The Founder of the R.I.C.E. Protocol Recanted His Advice

More than 30 years later, most are still completely unaware

Will Zolpe
Dec 16, 2020 · 5 min read
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hether you have heard or not, the R.I.C.E. protocol turns out to be not worth it’s salt.

The letters stand for rest, ice, compress, and elevate if you’re not familiar. What I can guarantee you’re familiar with is what this protocol is used for: musculoskeletal injuries or soft-tissue injuries. Your standard sprained ankles, awkward arm landings, and even contact injuries all receive the attention of this protocol.

Well, unfortunately for us who have been adhering to this for years, we’ve been wasting our time. The founder of the method, Dr. Gabe Mirkin, came out with a blog post that announced he essentially just made it up while he was writing a sports-medicine book.

Now he is a licensed doctor and he used his experience to make informed decisions regarding this method, but it’s important to understand that he literally made it up.

He wanted something that would be catchy for the book he was writing and my gosh, did he stumble upon something catchy. People all over the world have been wedded to this method almost like nothing else I’ve ever seen before.

Try twisting your ankle and not having someone tell you to immediately ice it, go home and rest, make sure you elevate it, and maybe put an ACE wrap on it.

Obey the R.I.C.E. is the message.

But that was over 30 years ago. With his article from 2015, he stated that he no longer abides by his previous recommendations to patients.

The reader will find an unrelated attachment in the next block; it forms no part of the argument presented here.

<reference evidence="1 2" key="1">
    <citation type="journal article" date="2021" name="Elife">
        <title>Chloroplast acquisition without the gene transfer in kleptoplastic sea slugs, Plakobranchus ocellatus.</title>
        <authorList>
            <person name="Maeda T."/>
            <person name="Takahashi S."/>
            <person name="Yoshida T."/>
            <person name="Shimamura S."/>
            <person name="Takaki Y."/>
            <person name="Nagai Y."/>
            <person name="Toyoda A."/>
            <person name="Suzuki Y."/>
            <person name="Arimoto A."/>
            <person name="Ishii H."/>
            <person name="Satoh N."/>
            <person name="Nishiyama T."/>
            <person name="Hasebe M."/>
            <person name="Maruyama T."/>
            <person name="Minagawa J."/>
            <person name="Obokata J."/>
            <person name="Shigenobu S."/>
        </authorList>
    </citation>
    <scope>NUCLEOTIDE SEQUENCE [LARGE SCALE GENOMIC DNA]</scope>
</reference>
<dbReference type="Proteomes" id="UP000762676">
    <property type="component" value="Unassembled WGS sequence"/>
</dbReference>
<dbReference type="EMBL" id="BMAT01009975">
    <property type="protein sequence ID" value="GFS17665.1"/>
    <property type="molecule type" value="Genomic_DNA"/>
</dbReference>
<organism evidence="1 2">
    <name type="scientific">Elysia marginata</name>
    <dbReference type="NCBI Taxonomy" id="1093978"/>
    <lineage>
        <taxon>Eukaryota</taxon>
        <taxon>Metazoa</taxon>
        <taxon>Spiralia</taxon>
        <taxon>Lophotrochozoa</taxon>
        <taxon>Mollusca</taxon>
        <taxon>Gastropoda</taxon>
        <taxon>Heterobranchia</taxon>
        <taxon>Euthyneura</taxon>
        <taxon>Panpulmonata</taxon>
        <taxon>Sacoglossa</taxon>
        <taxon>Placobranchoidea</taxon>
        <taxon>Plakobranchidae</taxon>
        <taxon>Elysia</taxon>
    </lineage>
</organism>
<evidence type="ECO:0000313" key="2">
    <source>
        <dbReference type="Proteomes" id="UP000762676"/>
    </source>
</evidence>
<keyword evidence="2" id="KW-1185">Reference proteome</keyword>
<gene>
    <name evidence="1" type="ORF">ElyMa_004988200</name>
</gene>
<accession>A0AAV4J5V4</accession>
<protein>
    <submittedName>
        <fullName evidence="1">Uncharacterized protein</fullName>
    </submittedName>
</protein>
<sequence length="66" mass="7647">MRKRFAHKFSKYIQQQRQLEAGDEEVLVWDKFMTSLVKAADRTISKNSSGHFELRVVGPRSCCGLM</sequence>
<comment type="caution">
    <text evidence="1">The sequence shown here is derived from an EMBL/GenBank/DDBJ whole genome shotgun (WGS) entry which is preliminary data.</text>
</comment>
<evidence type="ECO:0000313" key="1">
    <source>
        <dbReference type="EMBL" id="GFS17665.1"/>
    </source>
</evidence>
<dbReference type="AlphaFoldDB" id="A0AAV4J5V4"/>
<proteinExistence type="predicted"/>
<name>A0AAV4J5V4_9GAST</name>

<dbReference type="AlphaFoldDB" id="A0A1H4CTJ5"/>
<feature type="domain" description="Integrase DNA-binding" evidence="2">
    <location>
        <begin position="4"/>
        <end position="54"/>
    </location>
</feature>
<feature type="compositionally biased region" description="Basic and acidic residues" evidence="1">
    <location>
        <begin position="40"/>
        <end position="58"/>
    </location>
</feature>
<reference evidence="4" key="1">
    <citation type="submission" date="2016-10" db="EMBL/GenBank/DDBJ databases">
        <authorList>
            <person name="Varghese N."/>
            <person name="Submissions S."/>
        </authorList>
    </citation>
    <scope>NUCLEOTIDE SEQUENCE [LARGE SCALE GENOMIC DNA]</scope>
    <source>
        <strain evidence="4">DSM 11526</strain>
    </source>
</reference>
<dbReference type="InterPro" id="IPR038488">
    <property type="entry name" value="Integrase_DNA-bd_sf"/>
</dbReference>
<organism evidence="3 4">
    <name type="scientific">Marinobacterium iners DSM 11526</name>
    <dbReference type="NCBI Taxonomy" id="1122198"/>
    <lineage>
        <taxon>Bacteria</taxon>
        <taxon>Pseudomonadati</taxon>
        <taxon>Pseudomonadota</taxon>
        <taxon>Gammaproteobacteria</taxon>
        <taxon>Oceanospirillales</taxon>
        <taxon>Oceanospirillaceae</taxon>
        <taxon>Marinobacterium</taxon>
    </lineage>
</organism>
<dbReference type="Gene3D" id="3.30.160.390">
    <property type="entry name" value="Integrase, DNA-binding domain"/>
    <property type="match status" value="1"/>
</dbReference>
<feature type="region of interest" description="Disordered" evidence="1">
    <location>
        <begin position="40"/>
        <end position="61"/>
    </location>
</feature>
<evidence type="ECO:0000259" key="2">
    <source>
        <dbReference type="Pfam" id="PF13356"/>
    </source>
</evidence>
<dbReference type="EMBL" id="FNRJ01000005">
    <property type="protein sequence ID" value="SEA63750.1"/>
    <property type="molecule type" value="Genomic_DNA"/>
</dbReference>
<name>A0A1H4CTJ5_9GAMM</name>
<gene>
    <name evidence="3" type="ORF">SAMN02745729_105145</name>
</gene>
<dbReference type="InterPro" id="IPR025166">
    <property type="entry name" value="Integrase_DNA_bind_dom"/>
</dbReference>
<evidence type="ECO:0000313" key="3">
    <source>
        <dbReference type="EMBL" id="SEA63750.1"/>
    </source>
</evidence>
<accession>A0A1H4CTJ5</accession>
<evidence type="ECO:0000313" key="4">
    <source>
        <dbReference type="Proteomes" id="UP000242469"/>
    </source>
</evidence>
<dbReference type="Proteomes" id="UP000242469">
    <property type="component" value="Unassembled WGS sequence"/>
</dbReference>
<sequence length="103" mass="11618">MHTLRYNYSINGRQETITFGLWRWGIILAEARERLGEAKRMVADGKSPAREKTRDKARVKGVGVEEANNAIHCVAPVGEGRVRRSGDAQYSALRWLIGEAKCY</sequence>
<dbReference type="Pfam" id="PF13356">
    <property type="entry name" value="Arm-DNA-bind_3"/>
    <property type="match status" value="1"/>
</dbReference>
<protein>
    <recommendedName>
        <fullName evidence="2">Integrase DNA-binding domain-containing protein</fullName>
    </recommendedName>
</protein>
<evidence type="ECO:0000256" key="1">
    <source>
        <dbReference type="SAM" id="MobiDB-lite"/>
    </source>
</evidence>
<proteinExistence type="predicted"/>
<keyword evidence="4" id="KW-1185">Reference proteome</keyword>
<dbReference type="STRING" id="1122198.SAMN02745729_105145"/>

“Coaches have used my “RICE” guideline for decades, but now it appears that both Ice and complete Rest may delay healing, instead of helping.” — Dr. Gabe Mirkin

Let this be a warning of how most medical advice comes to be. If health professionals can market it to the general public the right way, they’ll have a hit just like Dr. Mirkin did this time. There is trust built into their professional titles and that goes a long way when people are seeking an answer to their problem.

Another great example of this is the “8x8 rule” — drink eight 8-ounce glasses of water per day. Robert Roy Britt points out in his article that this “rule” is not a rule at all, in fact, it’s based on no science that anyone is aware of. These pseudo-scientific soundbites or abbreviations are often catchy enough for people to grasp and repeat to each other.

Take everything with a grain of salt, no matter how many people repeat it like gospel. Medical and scientific advances are always being made and things are being disproven all the time.

In many ways, the falsifiable nature of it actually makes it great. It is a pursuit of truth, not of personal opinion.

We are so wedded to this method, however, that my girlfriend’s sister-in-law, who is a nurse, willingly plays along with it while knowing better.

The sister-in-law’s daughter got hit in the lip while playing not too long ago, and mom ran to get ice and applied it to her daughter’s face immediately.

My girlfriend, having heard me talk about how this method had been recanted, asked if she was aware that icing is useless for recovery. The mother (sister-in-law) knew, responding without hesitation, but merely shrugged as if to say “but this is just what we do.”

I was amazed to hear this. Maybe I shouldn’t be because this is what most people would do.

There’s a reason Dr. Mirkin recanted in 2015 and the general population still has absolutely no clue, despite there being plenty of other people online documenting this tremendous breakthrough.

It’s much less a problem of awareness and more a problem of embedded beliefs.